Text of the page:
Ep. 16 The Intersections of Feminism w/ Lauren Sundstrom

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We have the lovely and inspiring Lauren Sundstrom on the podcast this week. Lauren is a proud trans woman and advocate for the LGBTQ community. She shares her story and insight with us, and we are so grateful to have her on!

As humans, we all possess masculine and feminine energies. Sometimes you may feel more feminine or more masculine, and that is okay. Gender is on a spectrum, and is part of our human experience.

Once we realize it’s okay to fully express ourselves, fear will subside. Gender fluidity will not destroy our society, it will help it thrive. We are fortunate to already see some positive changes.

Lauren always knew she was a woman. She was assigned male at birth, but always expressed more feminine. Her parents just assumed she was gay. At 16, Lauren realized she was actually transgender. Once she told her mom, they began looking for doctors to start the medical process.

At age 17, Lauren began hormone replacement therapy (HRT) and at 21, she had full sex reassignment surgery. Not everyone undergoes this surgery, yet are still valid in their experience as trans.

Are hormones something you continue for life?

Yes, from a physical standpoint, its healthier to continue them, especially if you’ve had surgery. However, there’s not a lot of long-term research on HRT. That’s where as allies, we can fight for studies that help improve the health of transgender people.

So, is this movement “just a trend?”. Absolutely not. People are just becoming more accepting, and are more empowered than ever before. But, there is still work to be done.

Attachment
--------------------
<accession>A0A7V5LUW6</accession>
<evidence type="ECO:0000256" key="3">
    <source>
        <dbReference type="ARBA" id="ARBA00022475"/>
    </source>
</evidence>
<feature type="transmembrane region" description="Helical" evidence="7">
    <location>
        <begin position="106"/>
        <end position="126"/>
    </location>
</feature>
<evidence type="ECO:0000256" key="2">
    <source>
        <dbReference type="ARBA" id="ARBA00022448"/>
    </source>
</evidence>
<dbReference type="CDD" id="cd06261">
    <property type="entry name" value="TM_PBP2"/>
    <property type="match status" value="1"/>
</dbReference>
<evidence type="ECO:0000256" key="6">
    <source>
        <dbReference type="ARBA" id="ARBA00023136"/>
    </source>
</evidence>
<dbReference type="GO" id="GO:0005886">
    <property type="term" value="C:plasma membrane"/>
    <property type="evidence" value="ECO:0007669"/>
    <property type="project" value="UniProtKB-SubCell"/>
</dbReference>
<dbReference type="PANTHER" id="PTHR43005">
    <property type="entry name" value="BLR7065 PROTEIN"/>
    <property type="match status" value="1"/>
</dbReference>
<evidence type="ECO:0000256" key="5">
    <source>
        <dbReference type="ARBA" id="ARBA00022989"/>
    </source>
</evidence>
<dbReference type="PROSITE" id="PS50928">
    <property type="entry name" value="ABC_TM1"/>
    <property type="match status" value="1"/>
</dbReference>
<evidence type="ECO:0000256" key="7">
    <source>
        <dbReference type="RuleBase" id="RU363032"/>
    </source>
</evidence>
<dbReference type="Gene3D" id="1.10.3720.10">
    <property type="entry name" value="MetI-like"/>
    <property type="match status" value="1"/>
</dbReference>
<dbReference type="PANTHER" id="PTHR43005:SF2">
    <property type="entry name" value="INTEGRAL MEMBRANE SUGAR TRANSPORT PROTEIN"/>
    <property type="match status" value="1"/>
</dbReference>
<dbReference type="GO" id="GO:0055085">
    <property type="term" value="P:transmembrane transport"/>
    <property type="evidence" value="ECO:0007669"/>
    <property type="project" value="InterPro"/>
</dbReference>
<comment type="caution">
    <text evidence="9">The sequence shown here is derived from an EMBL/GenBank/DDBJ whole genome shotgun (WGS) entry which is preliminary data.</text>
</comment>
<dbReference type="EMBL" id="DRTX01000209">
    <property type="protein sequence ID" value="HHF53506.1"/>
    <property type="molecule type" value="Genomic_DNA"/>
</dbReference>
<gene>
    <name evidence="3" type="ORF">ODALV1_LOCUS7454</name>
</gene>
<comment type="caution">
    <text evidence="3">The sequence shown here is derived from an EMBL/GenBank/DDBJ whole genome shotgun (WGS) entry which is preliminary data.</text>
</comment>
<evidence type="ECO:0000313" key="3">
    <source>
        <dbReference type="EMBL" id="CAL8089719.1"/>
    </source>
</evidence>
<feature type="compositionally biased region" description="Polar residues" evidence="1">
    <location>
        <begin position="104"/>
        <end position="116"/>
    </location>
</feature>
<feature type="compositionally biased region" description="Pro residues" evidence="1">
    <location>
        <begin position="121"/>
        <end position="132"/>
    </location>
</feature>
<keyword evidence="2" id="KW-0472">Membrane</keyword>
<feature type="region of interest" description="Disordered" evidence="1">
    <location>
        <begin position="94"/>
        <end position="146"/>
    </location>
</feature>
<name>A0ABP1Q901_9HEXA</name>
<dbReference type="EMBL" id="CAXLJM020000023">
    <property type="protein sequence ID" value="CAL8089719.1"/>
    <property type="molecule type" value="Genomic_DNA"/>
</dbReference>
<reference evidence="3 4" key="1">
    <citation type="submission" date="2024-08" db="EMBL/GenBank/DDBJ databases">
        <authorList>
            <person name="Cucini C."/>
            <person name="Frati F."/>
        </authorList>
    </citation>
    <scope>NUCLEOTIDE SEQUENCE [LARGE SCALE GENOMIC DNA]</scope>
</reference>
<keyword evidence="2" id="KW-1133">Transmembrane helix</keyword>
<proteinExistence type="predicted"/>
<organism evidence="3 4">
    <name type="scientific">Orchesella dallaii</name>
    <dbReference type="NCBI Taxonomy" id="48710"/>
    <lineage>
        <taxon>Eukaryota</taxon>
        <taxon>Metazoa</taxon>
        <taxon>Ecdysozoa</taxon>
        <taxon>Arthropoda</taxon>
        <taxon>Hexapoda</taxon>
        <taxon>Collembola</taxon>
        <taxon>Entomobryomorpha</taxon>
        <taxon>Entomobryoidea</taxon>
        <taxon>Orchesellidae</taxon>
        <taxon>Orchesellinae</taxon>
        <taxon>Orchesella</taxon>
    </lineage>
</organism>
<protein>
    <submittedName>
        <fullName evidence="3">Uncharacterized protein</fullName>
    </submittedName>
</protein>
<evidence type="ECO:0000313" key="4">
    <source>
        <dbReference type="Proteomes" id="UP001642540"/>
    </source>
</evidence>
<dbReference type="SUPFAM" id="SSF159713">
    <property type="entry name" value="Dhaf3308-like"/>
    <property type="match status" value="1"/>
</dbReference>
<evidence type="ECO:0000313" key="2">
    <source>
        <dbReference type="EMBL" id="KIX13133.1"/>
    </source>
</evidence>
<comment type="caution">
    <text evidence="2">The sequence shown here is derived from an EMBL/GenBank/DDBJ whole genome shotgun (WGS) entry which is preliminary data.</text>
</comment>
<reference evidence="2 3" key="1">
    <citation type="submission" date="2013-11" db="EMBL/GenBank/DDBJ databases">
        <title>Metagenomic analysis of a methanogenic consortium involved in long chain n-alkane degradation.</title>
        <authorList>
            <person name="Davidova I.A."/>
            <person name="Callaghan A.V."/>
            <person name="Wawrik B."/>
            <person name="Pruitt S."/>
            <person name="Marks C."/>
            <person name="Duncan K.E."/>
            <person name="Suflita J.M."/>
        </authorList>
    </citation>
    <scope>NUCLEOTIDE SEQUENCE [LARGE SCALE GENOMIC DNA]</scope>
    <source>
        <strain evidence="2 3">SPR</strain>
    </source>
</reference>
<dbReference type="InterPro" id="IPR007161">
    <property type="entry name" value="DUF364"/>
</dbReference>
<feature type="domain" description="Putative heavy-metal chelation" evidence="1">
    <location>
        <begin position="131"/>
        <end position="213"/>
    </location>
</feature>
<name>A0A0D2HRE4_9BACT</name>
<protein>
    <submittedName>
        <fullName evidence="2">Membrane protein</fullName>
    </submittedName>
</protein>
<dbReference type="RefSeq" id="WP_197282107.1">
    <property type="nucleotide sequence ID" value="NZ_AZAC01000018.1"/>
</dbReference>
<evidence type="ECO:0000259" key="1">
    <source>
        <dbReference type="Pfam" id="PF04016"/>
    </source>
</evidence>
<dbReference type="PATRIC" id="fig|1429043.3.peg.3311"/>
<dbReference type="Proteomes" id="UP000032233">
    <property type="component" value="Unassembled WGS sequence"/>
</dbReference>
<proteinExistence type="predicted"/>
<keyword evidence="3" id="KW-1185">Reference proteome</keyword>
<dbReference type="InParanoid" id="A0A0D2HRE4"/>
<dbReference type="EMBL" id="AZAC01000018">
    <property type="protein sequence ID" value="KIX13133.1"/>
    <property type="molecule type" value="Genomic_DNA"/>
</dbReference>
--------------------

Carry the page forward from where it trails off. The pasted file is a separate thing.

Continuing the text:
According to the National Center for Transgender Equality survey, about 40% of trans people have attempted or considered suicide. This is a shockingly high rate. However, when parents support their trans kids, this number drops to 4%. Lauren is so thankful that her parents were supportive.

For a time, Lauren went back into the closet. She felt the fear of being “fully out”, so took time to travel and figure things out. While modeling overseas, Lauren realized she had no reason to hide. Now, she is comfortable in all areas of life, and has no regrets.

This episode was born out of curiosity from Alexis’ husband, Evan. They began an open dialogue about relationships with trans women. Both concluded they love people for people, not their gender identity or sexual orientation.

We all need to be willing to have these important conversations.

On the other hand, “would you date this girl?” narratives are problematic. As Lauren says, “It’s been a trope in the media for years, a shock value with trans women. It’s used by cisgender (non-transgender) people to perpetuate violence against us.”

It is a trans person’s right to come out how they want, when they want, and with who they want. Safety is so important. Trans women are not “tricking” straight men into dating them. They are just trying to stay safe.

“[Coming out] to that one guy is not worth potentially taking your life away from you.”